Coal’s Final Hoorah Coming Soon

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Matt Yglesias writes that new EPA rules will soon spell the end of new construction of coal-fired power plants:

The new rules will mandate that all new power plants generate no more than 1,000 pounds of carbon dioxide per megawatt of electricity produced. That’s a standard that your basic renewables can of course easily meet as can nuclear plants. It also conveniently draws the line such that natural gas, whose price has plummeted lately amidst the North American Fracking Boom, fits in under the standard as average gas-fired plants emit between 800 and 850 pounds per megawatt. But coal plants on average emit almost 1,800 pounds per megawatt, way outside of the acceptable range. The result is that barring some miraculous new innovation in the creation of cost-effective carbon sequestration technology, there aren’t going to be any more coal-fired plants built in the United States. The face of new fossil fuel based electricity will be gas (which is considerably cleaner than coal), and the alternative to gas in the event that the gas boom ends will be renewables.

Back in 2010, the power industry was in the middle of a boom in construction of coal-fired plants. “Building a coal-fired power plant today,” said Severin Borenstein, director of the Energy Institute at the University of California at Berkeley, “is betting that we are not going to put a serious financial cost on emitting carbon dioxide.” And that was a good bet! In fact, cap-and-trade legislation had collapsed earlier that year amid mutual recriminations, which meant that putting a price on carbon was dead for the forseeable future.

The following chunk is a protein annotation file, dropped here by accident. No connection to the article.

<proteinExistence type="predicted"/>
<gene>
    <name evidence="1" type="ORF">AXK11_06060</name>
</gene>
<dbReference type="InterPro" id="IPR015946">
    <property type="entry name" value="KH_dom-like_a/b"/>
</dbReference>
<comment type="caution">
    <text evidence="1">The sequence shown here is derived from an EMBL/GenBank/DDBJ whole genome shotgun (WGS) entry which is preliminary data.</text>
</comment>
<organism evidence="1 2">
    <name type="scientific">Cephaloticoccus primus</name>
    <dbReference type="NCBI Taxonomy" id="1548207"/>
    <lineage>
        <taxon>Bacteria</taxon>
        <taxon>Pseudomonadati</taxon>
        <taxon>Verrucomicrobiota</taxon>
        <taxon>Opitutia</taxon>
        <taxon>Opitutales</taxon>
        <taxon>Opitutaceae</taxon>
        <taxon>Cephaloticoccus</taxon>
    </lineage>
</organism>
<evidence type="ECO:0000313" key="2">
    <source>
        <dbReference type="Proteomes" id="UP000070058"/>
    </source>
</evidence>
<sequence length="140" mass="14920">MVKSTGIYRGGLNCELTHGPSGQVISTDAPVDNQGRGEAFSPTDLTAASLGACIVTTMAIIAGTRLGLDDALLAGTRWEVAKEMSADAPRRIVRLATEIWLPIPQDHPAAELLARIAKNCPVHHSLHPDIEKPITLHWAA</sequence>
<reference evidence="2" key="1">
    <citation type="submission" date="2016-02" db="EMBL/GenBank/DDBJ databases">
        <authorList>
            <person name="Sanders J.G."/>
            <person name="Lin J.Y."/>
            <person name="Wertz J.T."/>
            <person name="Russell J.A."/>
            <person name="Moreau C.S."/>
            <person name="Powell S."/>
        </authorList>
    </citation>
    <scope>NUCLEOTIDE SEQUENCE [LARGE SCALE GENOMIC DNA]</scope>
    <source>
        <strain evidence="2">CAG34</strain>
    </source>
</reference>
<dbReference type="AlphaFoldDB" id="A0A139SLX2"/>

But in the long run, power companies were just trying to beat the clock. One of the most compelling arguments in favor of cap-and-trade was simple: it’s better than allowing the EPA to hand down a bunch of hamhanded command-and-control rules, but if cap-and-trade fails, that’s exactly what will happen. And guess what? That’s exactly what’s now happened.

So it was a good bet, all right, and power companies were smart to get started on as many coal-fired plants as they could. They knew that any plants they built would be profitable as long as carbon emissions remained unregulated, and they also knew that EPA would likely shut down the construction boom for good before long. So it was build, baby, build. We’ll be paying the price for this for years to come.

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This is the rubber-meets-road moment: the early days in our first fundraising drive since we took a big swing and merged with CIR to bring fearless investigative reporting to the internet, radio, video, and everywhere else that people need an antidote to lies and propaganda.

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